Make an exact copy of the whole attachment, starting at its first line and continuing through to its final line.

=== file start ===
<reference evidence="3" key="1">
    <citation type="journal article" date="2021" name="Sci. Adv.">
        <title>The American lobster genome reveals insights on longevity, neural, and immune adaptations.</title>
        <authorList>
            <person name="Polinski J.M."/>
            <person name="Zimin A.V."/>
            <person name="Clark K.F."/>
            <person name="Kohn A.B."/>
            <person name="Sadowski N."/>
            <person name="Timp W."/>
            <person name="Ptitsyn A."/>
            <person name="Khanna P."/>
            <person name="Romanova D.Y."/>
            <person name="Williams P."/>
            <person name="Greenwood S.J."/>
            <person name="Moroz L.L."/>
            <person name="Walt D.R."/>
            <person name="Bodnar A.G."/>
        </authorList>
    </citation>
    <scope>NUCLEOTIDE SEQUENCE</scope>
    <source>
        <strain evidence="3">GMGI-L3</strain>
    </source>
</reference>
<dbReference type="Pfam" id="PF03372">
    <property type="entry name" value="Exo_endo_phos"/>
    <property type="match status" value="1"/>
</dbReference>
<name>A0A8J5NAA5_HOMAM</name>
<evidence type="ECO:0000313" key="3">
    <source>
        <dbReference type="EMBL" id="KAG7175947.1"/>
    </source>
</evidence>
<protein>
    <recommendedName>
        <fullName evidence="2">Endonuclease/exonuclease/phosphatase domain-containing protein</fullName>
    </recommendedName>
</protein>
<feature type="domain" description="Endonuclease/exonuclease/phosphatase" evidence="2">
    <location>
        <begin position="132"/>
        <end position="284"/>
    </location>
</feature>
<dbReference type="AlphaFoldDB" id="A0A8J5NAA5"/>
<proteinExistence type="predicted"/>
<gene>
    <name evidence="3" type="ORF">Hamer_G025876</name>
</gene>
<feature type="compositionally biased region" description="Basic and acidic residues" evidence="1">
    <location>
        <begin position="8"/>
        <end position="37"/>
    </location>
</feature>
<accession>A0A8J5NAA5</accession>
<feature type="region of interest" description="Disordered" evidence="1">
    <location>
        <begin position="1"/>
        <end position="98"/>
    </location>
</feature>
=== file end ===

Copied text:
<reference evidence="3" key="1">
    <citation type="journal article" date="2021" name="Sci. Adv.">
        <title>The American lobster genome reveals insights on longevity, neural, and immune adaptations.</title>
        <authorList>
            <person name="Polinski J.M."/>
            <person name="Zimin A.V."/>
            <person name="Clark K.F."/>
            <person name="Kohn A.B."/>
            <person name="Sadowski N."/>
            <person name="Timp W."/>
            <person name="Ptitsyn A."/>
            <person name="Khanna P."/>
            <person name="Romanova D.Y."/>
            <person name="Williams P."/>
            <person name="Greenwood S.J."/>
            <person name="Moroz L.L."/>
            <person name="Walt D.R."/>
            <person name="Bodnar A.G."/>
        </authorList>
    </citation>
    <scope>NUCLEOTIDE SEQUENCE</scope>
    <source>
        <strain evidence="3">GMGI-L3</strain>
    </source>
</reference>
<dbReference type="Pfam" id="PF03372">
    <property type="entry name" value="Exo_endo_phos"/>
    <property type="match status" value="1"/>
</dbReference>
<name>A0A8J5NAA5_HOMAM</name>
<evidence type="ECO:0000313" key="3">
    <source>
        <dbReference type="EMBL" id="KAG7175947.1"/>
    </source>
</evidence>
<protein>
    <recommendedName>
        <fullName evidence="2">Endonuclease/exonuclease/phosphatase domain-containing protein</fullName>
    </recommendedName>
</protein>
<feature type="domain" description="Endonuclease/exonuclease/phosphatase" evidence="2">
    <location>
        <begin position="132"/>
        <end position="284"/>
    </location>
</feature>
<dbReference type="AlphaFoldDB" id="A0A8J5NAA5"/>
<proteinExistence type="predicted"/>
<gene>
    <name evidence="3" type="ORF">Hamer_G025876</name>
</gene>
<feature type="compositionally biased region" description="Basic and acidic residues" evidence="1">
    <location>
        <begin position="8"/>
        <end position="37"/>
    </location>
</feature>
<accession>A0A8J5NAA5</accession>
<feature type="region of interest" description="Disordered" evidence="1">
    <location>
        <begin position="1"/>
        <end position="98"/>
    </location>
</feature>